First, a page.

Eyes Closed

When I close my eyes, he is still with me. I can still see how his eyes crinkle up when he smiles and how his nostrils flare up when he laughs. If the room is quiet enough, I hear him call my name. Lying still in the dark, I feel his fingertips gently drag along my arm. Then if I focus hard, the musky scent of his cologne still lingers in the air, and if I allow myself to slip away from reality even for a moment, I still taste the spearmint toothpaste on his lips.

But life isn’t spent eyes closed and daydreaming. We must keep our eyes open and proceed beyond the present and into the future, even when life deals out a cold hard slap to the face.

I’m not saying it’s easy. The summer of 2016 was supposed to be my year. At age sixteen, I was looking forward to the best summer of my life.  I would get sun-kissed; I would relax and enjoy spending time with my friends and my family. That was my plan, at least. Fate, however, had another idea. Fate chose to get his hands dirty by scooping up a special manure pile just for me. While some say everything happens for a reason, I hope they’re wrong, for I’ll never figure out a reason why fate so viciously savaged us.

“Emmy, I have been waiting an hour in the car. Literally. Let’s get a move on, Disney waits for nobody!” my boyfriend Chris yelled from downstairs. Christian and I had been together for two amazing years. He was tall with long brown hair and chocolate brown eyes, and he hated being called Chris. I was the only one was allowed to call him that, though, truthfully, I only did so because he hated it–it was all in good fun.

I paused from my packing to holler down, “I know that. I’m just thinking, what if we go on splash mountain and I get wet, or your sister pukes on me in the teacups? How many extra changes of clothes do I bring?” I’ve heard his footfalls clomping up the staircase and twist around in the bed.

“It’s not like we don’t have a washer and dryer.” He pulled a face as he leaned against the doorway. “Just bring what you have packed so we can go.”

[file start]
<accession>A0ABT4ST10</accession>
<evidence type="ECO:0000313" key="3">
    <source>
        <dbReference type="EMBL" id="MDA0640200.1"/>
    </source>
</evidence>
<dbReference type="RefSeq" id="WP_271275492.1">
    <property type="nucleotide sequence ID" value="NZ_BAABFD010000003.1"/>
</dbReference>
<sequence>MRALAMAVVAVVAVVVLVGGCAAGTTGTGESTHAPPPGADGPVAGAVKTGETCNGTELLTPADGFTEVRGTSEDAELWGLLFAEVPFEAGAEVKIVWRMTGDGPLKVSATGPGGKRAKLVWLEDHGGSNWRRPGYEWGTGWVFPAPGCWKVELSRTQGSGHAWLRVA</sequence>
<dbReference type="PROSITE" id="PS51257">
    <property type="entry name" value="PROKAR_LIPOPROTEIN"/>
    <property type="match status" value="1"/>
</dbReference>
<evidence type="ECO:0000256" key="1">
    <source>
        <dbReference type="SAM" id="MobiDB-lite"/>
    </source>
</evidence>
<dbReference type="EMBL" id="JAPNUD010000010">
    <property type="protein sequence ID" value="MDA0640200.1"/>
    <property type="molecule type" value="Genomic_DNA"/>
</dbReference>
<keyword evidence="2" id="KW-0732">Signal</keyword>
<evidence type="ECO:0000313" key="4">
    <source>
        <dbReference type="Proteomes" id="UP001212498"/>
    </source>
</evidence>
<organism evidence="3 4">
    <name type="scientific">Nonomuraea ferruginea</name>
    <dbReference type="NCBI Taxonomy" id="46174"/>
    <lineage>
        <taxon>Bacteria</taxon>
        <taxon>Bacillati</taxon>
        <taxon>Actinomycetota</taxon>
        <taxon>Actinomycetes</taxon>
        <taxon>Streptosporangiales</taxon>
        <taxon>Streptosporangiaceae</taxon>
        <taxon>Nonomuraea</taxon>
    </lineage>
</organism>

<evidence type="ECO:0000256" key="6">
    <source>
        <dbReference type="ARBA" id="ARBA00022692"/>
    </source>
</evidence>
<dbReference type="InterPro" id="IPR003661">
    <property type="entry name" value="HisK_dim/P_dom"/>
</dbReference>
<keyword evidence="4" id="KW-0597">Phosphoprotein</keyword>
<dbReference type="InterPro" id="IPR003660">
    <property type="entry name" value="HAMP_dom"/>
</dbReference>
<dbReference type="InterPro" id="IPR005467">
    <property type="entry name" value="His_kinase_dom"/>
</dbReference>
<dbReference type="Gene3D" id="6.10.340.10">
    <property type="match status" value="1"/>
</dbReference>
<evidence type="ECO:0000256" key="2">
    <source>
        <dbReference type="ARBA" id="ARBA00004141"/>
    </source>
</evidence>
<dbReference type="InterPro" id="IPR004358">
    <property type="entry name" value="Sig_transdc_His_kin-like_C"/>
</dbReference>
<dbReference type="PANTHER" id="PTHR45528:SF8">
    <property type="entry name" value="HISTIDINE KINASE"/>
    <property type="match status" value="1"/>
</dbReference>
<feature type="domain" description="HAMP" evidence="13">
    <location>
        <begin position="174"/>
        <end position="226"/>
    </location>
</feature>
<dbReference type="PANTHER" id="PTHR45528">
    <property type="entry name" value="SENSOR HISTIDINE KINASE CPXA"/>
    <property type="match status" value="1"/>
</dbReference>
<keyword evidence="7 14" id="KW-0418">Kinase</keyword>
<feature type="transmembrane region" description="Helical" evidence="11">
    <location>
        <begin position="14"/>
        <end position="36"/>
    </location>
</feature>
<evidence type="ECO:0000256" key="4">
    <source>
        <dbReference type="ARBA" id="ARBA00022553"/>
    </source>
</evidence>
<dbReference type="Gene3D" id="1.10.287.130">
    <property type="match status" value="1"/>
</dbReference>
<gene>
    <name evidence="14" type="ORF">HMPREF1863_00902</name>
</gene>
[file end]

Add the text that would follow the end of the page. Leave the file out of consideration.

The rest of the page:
“Fine,” I grumbled under my breath as I zipped my duffle bag.

We shuffled down the stairs and out into the glaring sunlight, and soon, with my bag safely nestled into the backseat of his car, we rumbled off, finally on our way to what for me was a much-needed vacation from pondering anxious decisions—those sixteen-year-old’s decisions: What colleges should I apply to? Are my test scores high enough to get in? Is there time to fix my GPA? All the stress, all the worrying–the checking and double checking—let it all disappear in the rearview while we go away for a week of bliss. Even the five-hour drive would be beyond worth it for a week spent with Christian in California.

“Can we go see the Hollywood sign while we are there?” I asked while reclining my seat slightly, trying to get comfy.

“If we have time, then absolutely, my sweet girl.” Chris grabbed my hand and lightly kissed my knuckles without taking his eyes off the road.

I smiled, leaning my head against the window, lightly humming along to the soft melody that played through the speakers.

“Turn it up?” Chris asked, motioning to his phone that was plugged into the auxiliary cord.

“Sure thing,” I mumbled, grabbing his phone.  But as my fingers squeezed around it, like a slippery fish it shot forward, escaping my grip. “Whoops, it’s under your seat now.”

“Damn it, Em, uh, one minute.” Chris pulled his seat back slightly and began searching for his missing phone.

I watched the road for him.  Everything looked okay for a moment.  Then something ahead was out of place—a huge black blob coming toward us in the opposite lanes of traffic wobbled twice then veered right to bust through the metal barricade in an explosion of shrapnel.  The black SUV surged toward us, shooting across the dirt median.

“Uh, Chris? Look!”

“Almost got it, don’t worry.” he groaned, still bent over arm extended, his hand trolling for his phone.

“NO! NO, CHRISTIAN!” I wailed as the large Suburban skidded over the shoulder to now fill our windshield.

“What?” he said, finally sitting up. His breath hitched in his throat, but the scream itself was cancelled in the deafening explosion of glass and metal as that huge black SUV opened its hungry jaws and bit deep.  Our 75-mph cruise came to a bone-crushing halt as we were flung forward, then back.  Fire flared across my waist as all around me huge black teeth, ribbons of torn metal, chewed deeper into our car’s disintegrating cab while skidding us sideways off the highway like a pool ball toward a side pocket.

They say when you die your life flashes before your eyes, but for me, it was a series of regrets: I should’ve tried out for the spring semester cheer. I should’ve had dinner with my parents last night. I should’ve not worried so fiercely about things of little consequence. Should’ve would’ve could’ve.

Was it fate that I dropped the phone only moments before a rogue car came barreling for us? What a cruel twist that would be. Was it karma? But what had I done to deserve that? What had my sweet Christian done? Who deserves to die before life has even begun? That was the last thing I remember. Then everything went dark.